Shot in the dark
Heartbroken woman wonders if vaccines killed her infant son
By JoNel Aleccia
December 23, 2007
Federal health officials are reviewing whether routine immunizations
contributed to the deaths of as many as three North Idaho babies this
fall, a spokesman for the Centers for Disease Control and Prevention
said this week.
The agency has requested autopsy reports and medical records for at
least two children and could seek them for a third Kootenai County
infant, all of whom died in September and October, apparently within
days of receiving recommended vaccines.
There's no clear link between the vaccines and the deaths, which were
classified as Sudden Infant Death Syndrome, or SIDS, said Curtis Allen,
a spokesman for the CDC. "There is nothing so far to indicate that there
is a particular problem other than these children died in the same
city," Allen said.
But the mother of one of the children said it's no coincidence that her
4-month-old son died within days of receiving injections to prevent
serious childhood illnesses, including diphtheria, tetanus, pertussis,
hepatitis B, polio, rotavirus and invasive pneumococcal disease.
"My baby was so healthy," said Shelly Walker, 39, of Hayden. "He was
extremely full of life, energy and vitality."
Nevertheless, early on the morning of Sept. 15, less than three days
after Vance Vernon Walker received a round of vaccines at Lakeside
Pediatric and Adolescent Medicine in Coeur d'Alene, his mother awoke to
"It was about 5:15 a.m. I woke up and thought, 'He's not making any
noise!' " Walker recalled. "I went to pick him up and then I screamed."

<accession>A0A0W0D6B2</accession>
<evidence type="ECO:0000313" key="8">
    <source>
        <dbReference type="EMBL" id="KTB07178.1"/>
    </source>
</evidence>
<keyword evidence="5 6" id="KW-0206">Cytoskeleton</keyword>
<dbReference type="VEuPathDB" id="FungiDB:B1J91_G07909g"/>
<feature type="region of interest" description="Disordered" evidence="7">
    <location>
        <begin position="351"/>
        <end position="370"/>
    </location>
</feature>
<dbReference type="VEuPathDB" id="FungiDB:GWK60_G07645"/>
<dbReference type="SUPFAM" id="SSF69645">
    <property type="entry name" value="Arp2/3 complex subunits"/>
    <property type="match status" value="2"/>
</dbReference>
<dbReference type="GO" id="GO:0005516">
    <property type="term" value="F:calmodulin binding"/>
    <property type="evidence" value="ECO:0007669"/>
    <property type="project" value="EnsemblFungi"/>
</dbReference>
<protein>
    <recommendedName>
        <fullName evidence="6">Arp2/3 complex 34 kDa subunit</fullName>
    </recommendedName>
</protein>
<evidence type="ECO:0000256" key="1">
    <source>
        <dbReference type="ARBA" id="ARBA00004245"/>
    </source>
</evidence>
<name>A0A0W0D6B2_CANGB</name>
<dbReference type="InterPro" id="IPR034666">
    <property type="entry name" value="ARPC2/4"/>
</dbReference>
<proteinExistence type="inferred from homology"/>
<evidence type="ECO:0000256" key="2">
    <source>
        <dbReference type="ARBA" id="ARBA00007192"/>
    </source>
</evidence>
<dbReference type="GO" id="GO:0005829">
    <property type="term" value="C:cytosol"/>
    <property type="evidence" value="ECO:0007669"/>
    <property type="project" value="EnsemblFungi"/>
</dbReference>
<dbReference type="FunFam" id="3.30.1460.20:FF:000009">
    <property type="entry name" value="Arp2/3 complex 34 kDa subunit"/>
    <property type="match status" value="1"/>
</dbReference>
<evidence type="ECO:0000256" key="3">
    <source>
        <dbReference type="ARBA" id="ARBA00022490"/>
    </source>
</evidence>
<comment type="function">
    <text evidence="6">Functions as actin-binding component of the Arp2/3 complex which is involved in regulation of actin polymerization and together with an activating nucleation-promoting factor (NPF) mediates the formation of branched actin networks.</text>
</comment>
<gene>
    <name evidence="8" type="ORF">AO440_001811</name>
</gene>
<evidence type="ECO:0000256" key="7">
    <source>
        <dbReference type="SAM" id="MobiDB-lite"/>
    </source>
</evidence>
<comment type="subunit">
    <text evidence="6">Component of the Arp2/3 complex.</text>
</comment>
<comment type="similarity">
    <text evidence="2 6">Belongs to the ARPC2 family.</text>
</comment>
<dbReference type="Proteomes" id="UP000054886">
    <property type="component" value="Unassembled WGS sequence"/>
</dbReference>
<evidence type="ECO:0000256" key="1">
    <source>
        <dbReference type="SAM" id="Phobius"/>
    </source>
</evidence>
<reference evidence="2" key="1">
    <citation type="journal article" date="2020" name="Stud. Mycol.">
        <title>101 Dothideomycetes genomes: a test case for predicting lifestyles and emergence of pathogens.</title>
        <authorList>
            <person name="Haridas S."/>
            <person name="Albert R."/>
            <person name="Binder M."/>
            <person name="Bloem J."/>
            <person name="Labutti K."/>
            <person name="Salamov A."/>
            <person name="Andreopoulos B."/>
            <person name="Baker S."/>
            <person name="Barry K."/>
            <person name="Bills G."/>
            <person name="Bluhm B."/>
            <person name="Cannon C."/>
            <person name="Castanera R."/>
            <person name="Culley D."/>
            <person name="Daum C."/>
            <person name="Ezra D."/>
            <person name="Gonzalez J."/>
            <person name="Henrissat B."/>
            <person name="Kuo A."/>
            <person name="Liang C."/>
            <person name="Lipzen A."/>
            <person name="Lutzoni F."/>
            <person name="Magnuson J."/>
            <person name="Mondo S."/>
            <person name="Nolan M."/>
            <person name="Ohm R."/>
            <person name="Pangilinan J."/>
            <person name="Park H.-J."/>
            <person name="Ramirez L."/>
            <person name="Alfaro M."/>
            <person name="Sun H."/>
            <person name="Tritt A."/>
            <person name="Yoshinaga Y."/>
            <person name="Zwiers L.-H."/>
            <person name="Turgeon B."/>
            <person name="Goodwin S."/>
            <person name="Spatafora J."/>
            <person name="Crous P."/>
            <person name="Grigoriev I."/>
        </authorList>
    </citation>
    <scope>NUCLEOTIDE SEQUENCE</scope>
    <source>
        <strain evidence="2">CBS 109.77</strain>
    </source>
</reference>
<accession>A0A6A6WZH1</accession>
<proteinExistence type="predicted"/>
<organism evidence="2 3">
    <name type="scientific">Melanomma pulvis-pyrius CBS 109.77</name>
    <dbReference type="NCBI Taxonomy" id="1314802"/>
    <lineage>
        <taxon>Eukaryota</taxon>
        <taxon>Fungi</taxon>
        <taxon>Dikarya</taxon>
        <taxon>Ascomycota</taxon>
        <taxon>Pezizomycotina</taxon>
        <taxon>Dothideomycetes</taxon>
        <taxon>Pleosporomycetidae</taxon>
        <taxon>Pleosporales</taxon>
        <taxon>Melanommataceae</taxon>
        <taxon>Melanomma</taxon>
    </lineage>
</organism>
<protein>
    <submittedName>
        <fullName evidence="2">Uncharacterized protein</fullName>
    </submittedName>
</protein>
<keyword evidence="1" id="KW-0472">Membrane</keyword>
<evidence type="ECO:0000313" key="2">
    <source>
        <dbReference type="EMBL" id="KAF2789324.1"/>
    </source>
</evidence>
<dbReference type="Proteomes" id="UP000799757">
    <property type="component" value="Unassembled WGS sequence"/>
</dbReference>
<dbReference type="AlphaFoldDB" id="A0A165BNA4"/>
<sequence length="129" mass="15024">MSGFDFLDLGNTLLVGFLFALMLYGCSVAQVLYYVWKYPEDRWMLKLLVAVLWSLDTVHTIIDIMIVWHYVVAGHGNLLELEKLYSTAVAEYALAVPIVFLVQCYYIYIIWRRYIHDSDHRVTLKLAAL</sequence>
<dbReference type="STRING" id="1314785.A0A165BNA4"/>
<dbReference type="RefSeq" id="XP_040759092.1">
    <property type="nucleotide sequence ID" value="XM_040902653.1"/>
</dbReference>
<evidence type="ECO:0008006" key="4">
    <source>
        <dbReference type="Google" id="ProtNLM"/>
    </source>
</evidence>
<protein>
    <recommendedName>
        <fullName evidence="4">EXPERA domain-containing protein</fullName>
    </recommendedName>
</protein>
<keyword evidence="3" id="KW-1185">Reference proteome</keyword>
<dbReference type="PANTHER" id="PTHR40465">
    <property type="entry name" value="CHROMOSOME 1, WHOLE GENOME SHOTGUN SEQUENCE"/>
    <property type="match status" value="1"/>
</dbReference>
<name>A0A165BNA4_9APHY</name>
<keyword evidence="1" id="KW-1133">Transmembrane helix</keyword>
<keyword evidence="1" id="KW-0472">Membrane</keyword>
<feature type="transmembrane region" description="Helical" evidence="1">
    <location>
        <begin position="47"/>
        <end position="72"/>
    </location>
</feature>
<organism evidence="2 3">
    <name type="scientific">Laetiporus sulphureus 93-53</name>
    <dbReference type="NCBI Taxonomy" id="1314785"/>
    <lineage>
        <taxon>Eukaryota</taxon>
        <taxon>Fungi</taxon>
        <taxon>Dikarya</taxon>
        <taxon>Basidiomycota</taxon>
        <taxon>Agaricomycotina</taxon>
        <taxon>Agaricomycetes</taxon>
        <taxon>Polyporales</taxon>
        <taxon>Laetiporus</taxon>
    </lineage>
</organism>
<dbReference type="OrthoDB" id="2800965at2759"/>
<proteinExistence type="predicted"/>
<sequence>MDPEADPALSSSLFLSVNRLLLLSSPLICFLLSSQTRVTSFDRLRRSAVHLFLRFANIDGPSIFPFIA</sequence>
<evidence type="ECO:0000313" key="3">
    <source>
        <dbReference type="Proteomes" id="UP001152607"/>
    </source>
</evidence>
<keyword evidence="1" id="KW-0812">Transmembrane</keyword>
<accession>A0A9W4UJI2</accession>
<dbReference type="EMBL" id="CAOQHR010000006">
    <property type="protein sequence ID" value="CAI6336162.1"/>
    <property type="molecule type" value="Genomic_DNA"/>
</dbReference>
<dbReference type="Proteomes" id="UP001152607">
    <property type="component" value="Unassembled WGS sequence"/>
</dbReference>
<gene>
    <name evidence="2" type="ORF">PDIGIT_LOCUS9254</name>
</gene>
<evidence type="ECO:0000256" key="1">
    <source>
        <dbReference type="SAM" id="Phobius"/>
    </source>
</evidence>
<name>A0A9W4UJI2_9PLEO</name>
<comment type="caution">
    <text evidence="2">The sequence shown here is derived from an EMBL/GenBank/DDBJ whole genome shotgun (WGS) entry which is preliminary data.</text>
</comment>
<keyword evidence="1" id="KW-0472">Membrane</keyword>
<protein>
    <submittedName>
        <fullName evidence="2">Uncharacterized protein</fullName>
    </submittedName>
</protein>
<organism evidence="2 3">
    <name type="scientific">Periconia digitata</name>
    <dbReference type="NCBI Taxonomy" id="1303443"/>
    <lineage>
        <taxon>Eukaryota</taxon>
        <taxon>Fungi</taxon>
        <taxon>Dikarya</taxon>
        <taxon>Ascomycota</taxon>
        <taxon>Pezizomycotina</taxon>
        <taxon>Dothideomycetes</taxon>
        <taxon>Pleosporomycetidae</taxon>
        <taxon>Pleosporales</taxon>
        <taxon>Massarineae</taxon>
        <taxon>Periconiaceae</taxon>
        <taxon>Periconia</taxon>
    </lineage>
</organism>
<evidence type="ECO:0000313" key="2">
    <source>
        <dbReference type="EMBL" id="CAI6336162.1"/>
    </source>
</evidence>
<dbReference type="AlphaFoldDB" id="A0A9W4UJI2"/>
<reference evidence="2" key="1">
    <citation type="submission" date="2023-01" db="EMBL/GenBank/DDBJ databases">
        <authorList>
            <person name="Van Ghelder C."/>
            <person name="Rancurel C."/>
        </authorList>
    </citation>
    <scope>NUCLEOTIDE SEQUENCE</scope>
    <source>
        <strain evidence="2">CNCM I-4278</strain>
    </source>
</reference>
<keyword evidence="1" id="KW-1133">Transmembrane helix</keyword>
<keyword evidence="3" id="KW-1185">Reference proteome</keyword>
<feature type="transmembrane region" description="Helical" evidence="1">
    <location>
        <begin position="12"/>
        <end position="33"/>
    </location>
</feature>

Her 16 1/2-pound boy was warm and his lips were still pink, but he
wasn't moving. Blood was crusted beneath his eyes, and his clothes and
toys were covered with a bloody froth.
As her husband, Brian, 46, called 911, Walker worked frantically to
resuscitate their child. But in the emergency room at Kootenai Medical
Center, doctors said Vance had been dead for several hours.
"I grabbed my baby in my arms and held him up and I screamed, 'How in
the hell did this happen?' " Walker said. "Was it the vaccines?"
Medical officials from the CDC and the federal Food and Drug
Administration are working to answer that question for the Walkers and
for families of two other babies who died within six weeks of each other.
Two of the deaths have been logged in the voluntary Vaccine Adverse
Event Reporting System --VAERS -- jointly operated by the CDC and FDA,
agency officials said. But Dr. Robert West, the Kootenai County coroner,
confirmed that three infants died this fall within days of immunization.
Parents of the other babies could not be reached for comment.
Autopsies failed to detect any specific vaccine reactions, West said,
forcing a determination of SIDS -- a "diagnosis of exclusion," he noted.
He said he welcomes the federal review. "It is a little bit unusual but
not totally unheard of," West said. "It deserves the investigative clout
of the CDC."